The main aim of the PRO-EURO-DILI-NET COST Action is to set up a European-wide interdisciplinary co-operative network of stakeholders in the DILI field (including scientists, clinicians, regulatory authorities, Small and Medium Enterprises (SMEs) and industry partners). Through workshops, scientific exchanges as well as training schools, this Action will coordinate the efforts aiming to advance our understanding of DILI as well as facilitate the translation of basic research and preclinical findings into clinical practice.
The PRO-EURO-DILI-NET COST Action aims
- To establish a translational highway through the development of a timely multidisciplinary network of top European/ international experts to coordinate the research activities conducted by the distinct, yet complementary research groups.
- To facilitate the exchange of scientific findings and harmonize locally/ nationally funded research activities.
This Action will:
(a) Harmonize efforts for in-depth DILI phenotyping and bio-sample repository and coordinate pre-funded database/repository studies to aggregate a large number of DILI cases in a standardized manner (WG1);
(b) Establish a strategy for development, validation and performance of DILI novel biomarkers and explore multifactorial DILI risk modifiers in clinical data sets using novel approaches for future precision medicine (WG2);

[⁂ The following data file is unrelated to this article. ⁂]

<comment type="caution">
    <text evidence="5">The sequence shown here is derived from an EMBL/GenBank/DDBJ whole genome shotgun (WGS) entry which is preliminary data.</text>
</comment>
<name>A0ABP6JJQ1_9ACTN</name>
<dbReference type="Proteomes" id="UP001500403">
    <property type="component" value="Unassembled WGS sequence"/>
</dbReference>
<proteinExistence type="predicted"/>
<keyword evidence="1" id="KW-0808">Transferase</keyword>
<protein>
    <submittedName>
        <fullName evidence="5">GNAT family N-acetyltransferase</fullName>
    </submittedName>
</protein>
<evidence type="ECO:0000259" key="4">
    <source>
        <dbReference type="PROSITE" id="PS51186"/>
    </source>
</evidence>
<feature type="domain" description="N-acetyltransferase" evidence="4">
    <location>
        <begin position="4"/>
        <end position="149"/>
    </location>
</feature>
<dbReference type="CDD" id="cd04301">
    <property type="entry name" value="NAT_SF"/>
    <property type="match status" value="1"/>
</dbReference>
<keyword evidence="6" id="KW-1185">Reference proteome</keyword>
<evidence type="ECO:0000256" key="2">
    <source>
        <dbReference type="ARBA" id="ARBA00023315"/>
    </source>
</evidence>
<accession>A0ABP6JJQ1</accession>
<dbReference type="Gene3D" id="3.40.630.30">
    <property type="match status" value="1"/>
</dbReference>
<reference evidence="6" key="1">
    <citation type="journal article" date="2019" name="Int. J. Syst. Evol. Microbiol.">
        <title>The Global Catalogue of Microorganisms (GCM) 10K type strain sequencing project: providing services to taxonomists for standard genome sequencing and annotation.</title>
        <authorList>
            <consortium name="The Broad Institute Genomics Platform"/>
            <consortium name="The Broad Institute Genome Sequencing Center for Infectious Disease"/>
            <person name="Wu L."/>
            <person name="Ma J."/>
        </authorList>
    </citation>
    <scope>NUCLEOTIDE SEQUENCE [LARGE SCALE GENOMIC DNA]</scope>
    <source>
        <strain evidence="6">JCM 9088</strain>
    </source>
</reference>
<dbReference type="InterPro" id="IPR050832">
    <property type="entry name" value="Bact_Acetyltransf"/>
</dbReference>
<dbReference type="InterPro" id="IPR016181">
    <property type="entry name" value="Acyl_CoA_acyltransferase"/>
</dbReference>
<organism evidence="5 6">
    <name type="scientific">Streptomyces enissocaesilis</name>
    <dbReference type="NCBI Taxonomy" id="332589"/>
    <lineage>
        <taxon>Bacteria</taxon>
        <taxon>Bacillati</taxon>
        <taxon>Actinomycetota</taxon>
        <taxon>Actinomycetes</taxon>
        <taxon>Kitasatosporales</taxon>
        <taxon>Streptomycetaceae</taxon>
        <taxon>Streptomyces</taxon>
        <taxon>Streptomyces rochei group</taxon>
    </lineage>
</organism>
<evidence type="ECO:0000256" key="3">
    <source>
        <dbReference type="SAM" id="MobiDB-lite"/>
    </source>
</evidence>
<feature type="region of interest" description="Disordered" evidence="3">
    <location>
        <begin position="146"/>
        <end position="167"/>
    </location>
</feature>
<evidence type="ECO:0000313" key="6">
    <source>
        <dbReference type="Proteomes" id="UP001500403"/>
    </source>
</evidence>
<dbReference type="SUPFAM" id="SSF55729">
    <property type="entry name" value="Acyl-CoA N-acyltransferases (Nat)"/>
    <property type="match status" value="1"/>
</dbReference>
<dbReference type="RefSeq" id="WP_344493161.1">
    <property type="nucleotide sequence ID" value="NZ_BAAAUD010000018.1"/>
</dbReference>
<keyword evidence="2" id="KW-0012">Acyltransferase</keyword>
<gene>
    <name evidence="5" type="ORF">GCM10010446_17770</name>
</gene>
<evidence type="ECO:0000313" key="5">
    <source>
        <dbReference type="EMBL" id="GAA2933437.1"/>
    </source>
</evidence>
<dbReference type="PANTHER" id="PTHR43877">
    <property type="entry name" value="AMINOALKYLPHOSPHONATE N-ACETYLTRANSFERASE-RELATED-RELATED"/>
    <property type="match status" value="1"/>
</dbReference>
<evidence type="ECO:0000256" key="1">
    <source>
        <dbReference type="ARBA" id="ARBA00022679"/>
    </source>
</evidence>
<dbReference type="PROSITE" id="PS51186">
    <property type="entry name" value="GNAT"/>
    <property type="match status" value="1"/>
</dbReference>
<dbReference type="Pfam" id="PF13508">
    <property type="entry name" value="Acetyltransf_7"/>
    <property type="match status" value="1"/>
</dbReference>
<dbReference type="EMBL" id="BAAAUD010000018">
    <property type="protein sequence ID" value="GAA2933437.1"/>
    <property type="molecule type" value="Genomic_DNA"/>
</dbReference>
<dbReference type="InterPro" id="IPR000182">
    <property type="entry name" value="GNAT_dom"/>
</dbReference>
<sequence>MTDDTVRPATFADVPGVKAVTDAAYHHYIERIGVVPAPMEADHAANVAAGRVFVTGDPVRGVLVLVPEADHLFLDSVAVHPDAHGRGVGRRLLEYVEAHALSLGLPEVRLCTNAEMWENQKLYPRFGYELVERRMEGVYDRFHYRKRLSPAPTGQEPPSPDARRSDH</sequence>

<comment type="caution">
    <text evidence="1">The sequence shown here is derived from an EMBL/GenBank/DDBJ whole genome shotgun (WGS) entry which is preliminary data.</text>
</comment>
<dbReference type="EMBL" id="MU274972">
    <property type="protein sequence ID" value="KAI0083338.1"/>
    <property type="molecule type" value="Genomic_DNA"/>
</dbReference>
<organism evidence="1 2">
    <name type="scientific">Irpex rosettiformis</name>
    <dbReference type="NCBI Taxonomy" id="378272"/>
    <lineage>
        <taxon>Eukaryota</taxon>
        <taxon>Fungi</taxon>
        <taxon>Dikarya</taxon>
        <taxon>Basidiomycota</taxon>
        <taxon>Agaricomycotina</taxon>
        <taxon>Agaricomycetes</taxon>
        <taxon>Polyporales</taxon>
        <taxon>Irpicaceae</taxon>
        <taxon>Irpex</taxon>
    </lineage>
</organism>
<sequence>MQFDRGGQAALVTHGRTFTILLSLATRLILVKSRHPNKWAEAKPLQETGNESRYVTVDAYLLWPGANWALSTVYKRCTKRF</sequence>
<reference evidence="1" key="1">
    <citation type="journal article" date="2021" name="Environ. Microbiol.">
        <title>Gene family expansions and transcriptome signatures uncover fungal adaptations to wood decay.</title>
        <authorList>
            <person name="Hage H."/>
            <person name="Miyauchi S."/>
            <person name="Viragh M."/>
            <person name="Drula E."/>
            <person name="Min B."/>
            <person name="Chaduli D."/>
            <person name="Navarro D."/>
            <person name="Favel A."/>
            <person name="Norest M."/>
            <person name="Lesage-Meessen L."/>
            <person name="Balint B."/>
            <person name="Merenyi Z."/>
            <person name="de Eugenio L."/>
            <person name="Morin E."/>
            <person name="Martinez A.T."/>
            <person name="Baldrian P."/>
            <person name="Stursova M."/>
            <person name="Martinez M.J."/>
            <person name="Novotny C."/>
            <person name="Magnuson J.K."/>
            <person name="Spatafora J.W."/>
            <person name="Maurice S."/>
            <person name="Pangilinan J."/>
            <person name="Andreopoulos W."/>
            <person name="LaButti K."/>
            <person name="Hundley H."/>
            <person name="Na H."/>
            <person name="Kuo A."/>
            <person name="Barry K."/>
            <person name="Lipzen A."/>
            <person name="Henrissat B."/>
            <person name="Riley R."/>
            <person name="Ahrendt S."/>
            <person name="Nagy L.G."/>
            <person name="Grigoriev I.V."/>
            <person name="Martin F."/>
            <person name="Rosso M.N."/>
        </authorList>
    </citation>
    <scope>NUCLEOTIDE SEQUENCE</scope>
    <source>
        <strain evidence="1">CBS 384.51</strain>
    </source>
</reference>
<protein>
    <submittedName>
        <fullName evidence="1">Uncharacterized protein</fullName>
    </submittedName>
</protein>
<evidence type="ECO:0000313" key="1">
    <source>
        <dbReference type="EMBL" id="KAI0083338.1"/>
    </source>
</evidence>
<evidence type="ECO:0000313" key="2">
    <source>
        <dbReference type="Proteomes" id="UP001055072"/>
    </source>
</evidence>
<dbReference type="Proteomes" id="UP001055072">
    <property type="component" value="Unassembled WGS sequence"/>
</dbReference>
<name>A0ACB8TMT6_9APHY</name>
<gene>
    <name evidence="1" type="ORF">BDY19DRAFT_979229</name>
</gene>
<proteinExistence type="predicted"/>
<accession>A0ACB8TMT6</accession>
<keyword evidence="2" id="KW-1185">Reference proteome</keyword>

(c) Facilitate clinically impactful knowledge discovery by introducing biological variations and the complexity (i.e., multi-cellular/multi-organ systems) into toxicological experiments to assess hepatotoxicity to guide future drug safety testing (WG3).
(d) Define criteria and establish endpoints to measure efficacy on novel interventions in DILI (WG4);
(e) Draft policy recommendations about near-patient testing
This Action responds to COST Mission leading to new concepts and products, a consensus about how we can improve the knowledge about drug-induced liver injury (DILI) field through setting up a European-wide interdisciplinary co-operative network of stakeholders; contributing to strengthening European research and innovation capacities through network building itself and the participation of scientific, professional, regulatory agencies and the pharmaceutical industries in this Action (CHERRY BIOTHECH in France, METAHEPS GMBH in Germany, VLVBIO in Sweden and C4X DISCOVERY LTD in United Kingdom).
COST (European Cooperation in Science and Technology) is a funding organisation for research and innovation networks.
A COST Action is a science and technology network funded over a four-year duration which requires the participation of at least seven different COST Full Members or Cooperating Members). An Action is organised through a range of networking tools which are performed for the purpose of supporting and ultimately achieving research coordination and capacity building objectives as set out in each Action’s Memorandum of Understanding.
Link to the Action’s web page on the COST website and a link to the Action’s Memorandum of Understanding (MoU) as it appears on the COST website
Link to the relevant COST website pages featuring the COST rules and guidelines. See